The Syrian war has not yet ended, but the fighting has eased because of cease-fire arrangements. Signs of the promised “peace” have made everyone optimistic to the point where some governments sent their ambassadors back to Damascus, and the opposition was disregarded. Victorious parties — the Assad government, Iran, and Russia — have acted arrogantly by snubbing the Geneva peace talks in the belief that only the Sochi negotiations will decide the fate of Syria, according to their interests. Iran has increased its military presence, and by arming Hezbollah it appears Tehran is attempting to make sure the last few days of the conflict go in its favor, and impose its post-war influence. This stubbornness has obviously stirred up the fight. There are battles today in Idlib, southern Aleppo, the suburbs of Damascus, and east of the Euphrates River in Deir Ezzor.
There was also the mysterious attack that destroyed Russian aircraft at the Hmeymim air base in Latakia.
The acting US Assistant Secretary of State for Near Eastern Affairs, David Satterfield, recently told the US Senate Foreign Relations Committee that the US government was opposed to Iran’s presence in Syria, and that this was a strategic issue. This frank testimony is both important and dangerous. It also helps us to understand many recent events, including the Sochi conference’s inability to achieve any progress, the return of fighting, the UN representative retracting his support for a political solution, and the Israeli missile attack on an Iranian military position near Damascus. If Washington really considers the presence of Iran and Hezbollah in Syria unacceptable and at the heart of its policy toward Syria, it is capable of changing the course of events and destroying all that the Syrian regime has achieved with the support of its allies.
Tehran is attempting to make sure the last few days of the conflict go in its favor, and impose its post-war influence.
Since Turkey’s relationship with the United States is currently frayed, some may think the US has lost its most important access to influence in Syria. This is partly true, but the US has enough allies to impose its conditions and diminish Iran’s influence there, or get in the way of its military settlement plan. The US still has Israel, the Syrian Democratic Forces, which include several of the Free Army factions east of the Euphrates, and the opposition in the south near the Syrian-Jordanian border. Besides, as long as Iran’s Revolutionary Guards are entrenched in Syria with their foreign militias, we are faced with a new round of the Syrian war, which will act like quicksand for the Iranian forces. Speaking of Russia’s presence in Syria, Satterfield said the Russians would reconsider it once they realize that their involvement in this war does not serve their interests in the long run, and that their alliance with Iran won’t last.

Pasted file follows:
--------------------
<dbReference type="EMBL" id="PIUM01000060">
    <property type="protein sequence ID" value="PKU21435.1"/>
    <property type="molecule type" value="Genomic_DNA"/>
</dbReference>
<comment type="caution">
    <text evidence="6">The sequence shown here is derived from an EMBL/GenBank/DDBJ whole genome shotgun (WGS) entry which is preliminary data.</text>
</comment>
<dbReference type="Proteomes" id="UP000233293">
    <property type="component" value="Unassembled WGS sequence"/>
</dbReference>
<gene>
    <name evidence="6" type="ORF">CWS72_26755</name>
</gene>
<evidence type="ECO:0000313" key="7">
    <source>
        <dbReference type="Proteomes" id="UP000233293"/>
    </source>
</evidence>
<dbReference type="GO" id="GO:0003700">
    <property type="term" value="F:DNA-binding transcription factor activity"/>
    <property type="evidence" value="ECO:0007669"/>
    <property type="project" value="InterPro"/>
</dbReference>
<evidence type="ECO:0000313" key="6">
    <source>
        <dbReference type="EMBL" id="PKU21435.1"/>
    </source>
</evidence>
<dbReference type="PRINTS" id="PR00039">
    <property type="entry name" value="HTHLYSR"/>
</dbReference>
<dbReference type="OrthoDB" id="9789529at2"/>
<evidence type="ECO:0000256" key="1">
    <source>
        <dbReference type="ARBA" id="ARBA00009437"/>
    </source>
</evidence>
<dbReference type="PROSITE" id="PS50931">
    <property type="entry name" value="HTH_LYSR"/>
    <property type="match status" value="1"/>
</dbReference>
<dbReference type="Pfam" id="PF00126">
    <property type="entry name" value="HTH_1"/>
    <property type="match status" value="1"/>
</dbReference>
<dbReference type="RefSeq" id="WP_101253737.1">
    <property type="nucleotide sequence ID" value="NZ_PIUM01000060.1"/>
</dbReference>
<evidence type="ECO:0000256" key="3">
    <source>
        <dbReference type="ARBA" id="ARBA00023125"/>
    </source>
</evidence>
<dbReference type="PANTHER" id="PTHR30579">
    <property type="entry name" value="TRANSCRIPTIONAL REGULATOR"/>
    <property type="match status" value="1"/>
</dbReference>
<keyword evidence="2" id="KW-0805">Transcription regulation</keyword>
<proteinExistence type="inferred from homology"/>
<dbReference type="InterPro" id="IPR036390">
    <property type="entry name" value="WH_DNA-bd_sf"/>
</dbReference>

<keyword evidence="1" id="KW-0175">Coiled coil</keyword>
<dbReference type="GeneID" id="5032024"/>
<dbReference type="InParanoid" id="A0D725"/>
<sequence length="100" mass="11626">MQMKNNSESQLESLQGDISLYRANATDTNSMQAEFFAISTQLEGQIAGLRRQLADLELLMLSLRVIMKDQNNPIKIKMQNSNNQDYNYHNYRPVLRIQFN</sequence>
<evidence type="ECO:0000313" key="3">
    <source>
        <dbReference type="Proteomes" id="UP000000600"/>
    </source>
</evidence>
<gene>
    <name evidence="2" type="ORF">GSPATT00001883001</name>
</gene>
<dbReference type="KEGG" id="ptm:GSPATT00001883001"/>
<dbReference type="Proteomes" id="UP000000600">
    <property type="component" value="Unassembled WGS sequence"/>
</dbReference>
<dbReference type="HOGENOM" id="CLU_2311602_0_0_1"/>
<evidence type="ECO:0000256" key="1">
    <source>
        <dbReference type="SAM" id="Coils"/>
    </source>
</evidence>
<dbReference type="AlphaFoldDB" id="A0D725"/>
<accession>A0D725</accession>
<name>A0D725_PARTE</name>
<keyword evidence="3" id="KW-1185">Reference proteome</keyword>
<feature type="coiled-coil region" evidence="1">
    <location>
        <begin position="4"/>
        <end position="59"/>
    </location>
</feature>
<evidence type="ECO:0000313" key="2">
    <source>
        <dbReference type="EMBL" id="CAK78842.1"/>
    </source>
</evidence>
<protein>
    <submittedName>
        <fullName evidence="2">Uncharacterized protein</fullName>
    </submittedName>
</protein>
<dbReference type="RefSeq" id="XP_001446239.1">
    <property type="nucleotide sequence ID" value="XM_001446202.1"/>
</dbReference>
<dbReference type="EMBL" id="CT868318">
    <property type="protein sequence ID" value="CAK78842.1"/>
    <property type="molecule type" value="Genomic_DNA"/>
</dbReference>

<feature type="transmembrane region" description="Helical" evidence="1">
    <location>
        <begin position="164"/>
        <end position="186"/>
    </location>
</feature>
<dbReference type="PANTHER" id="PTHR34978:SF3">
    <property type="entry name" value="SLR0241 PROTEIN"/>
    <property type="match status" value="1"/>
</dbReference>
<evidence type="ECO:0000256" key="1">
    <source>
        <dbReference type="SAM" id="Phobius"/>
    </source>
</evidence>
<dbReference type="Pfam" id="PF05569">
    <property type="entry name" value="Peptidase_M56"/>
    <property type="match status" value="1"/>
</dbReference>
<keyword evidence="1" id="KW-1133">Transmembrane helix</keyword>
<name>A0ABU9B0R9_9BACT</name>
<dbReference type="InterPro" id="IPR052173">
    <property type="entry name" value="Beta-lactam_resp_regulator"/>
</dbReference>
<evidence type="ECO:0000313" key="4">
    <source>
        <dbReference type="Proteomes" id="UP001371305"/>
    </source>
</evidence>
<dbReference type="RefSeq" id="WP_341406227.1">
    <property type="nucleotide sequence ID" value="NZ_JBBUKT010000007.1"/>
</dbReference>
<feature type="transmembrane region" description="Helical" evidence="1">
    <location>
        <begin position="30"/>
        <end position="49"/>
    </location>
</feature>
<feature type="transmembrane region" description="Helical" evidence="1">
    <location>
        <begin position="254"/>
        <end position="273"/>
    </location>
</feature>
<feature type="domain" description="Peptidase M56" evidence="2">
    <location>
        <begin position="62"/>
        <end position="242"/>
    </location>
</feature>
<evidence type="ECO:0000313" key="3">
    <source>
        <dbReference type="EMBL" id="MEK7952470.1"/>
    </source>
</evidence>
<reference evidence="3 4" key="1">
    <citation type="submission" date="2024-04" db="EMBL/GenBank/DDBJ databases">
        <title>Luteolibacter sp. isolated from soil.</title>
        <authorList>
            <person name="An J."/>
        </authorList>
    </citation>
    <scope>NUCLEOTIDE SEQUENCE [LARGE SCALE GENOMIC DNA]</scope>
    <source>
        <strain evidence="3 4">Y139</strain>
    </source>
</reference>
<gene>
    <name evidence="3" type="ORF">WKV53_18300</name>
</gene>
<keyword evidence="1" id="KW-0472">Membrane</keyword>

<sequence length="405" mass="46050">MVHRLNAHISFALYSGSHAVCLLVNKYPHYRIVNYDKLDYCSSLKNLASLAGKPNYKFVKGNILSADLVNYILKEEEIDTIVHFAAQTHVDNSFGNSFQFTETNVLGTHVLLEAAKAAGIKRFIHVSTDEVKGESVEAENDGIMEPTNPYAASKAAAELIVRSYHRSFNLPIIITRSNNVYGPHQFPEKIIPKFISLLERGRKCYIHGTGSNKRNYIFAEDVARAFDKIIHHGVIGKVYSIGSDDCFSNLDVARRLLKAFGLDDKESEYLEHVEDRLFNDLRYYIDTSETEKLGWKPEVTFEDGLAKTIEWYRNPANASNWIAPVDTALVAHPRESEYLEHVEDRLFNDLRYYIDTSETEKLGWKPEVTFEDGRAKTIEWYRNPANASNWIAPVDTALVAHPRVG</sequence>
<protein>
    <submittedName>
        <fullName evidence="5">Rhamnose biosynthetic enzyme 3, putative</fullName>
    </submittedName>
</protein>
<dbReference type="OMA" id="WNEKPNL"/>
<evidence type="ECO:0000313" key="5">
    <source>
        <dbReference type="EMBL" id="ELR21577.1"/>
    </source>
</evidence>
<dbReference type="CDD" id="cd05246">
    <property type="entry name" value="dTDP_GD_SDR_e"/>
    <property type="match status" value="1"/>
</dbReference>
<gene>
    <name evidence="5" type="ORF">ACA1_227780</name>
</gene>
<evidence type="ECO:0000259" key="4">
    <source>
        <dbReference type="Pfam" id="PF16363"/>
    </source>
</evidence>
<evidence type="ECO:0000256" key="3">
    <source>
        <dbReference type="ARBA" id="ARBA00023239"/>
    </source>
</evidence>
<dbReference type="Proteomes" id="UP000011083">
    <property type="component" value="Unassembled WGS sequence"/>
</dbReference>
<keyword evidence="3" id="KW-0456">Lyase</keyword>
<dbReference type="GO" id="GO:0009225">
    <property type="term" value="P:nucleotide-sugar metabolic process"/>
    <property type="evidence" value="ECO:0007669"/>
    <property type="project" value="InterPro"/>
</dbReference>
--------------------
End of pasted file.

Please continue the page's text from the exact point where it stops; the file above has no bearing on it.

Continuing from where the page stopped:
The setback that has struck the negotiations to end the Syrian war is not surprising, because they ignored the most important aspects of tension — Iran’s military presence and its militias. For Syrians, the presence of Iran’s forces and militias means recognizing the occupation and legitimizing it in the presence of a weak regime in Damascus. For the region’s countries, this means a serious change in the regional balance of power. The Syrian, Iranian and Russian trio wanted to hastily cook up a peace deal in Sochi, taking advantage of their military progress and regional and American negligence. They could have achieved peace if the Iranian presence had not been so hard to ignore. Washington now believes tackling Iran’s presence in Syria is part of its strategy — a strategy that did not exist until a few months ago.
• Abdulrahman Al-Rashed is a veteran columnist. He is the former general manager of Al Arabiya news channel, and former editor-in-chief of Asharq Al-Awsat.
Twitter: @aalrashed

The bankrupt politics of not teaching English in Iran’s schools
Hazem Saghieh/Al Arabiya/January 14/18
Decades ago, there was a story that spread in Lebanon and Syria about a ‘heroic’ student, who got zero in the French language during the French mandate, which made him a hero, as he hated and boycotted the language of the colonist. The irony, which was made as a cliché by some, is that it expressed a certain temperament in patriotism: a primitive and extremely crude one. Nasserism and the Left introduced later richer meanings for ‘patriotism’: development, dependency and independence from the capital market. The main issue is the economy, not the language. But the policies of nationalizing of education and foreign trade, and rejecting foreign mediation, have revived that joke or cliché. Countries like Egypt, Iraq and Syria, which were the most developed countries in the Arab world, became incapable to speak the foreign languages and in the competencies associated with it. Globalization, which made English the world’s first language, and gave knowledge, free imagination and innovation an unprecedented role in the economy, revealed the flaws of nationalization systems. Their weak presence in production, productivity and competition was revealed. Meanwhile, in his novel ‘Learning English’ the Lebanese novelist Rashid Al-Daif learned English as a necessity so as not to fall into revenge and murder. This, of course, did not negate the theories left to us by the American universities, saying in their own way that he who gets ‘zero’ in foreign languages is a ‘hero’.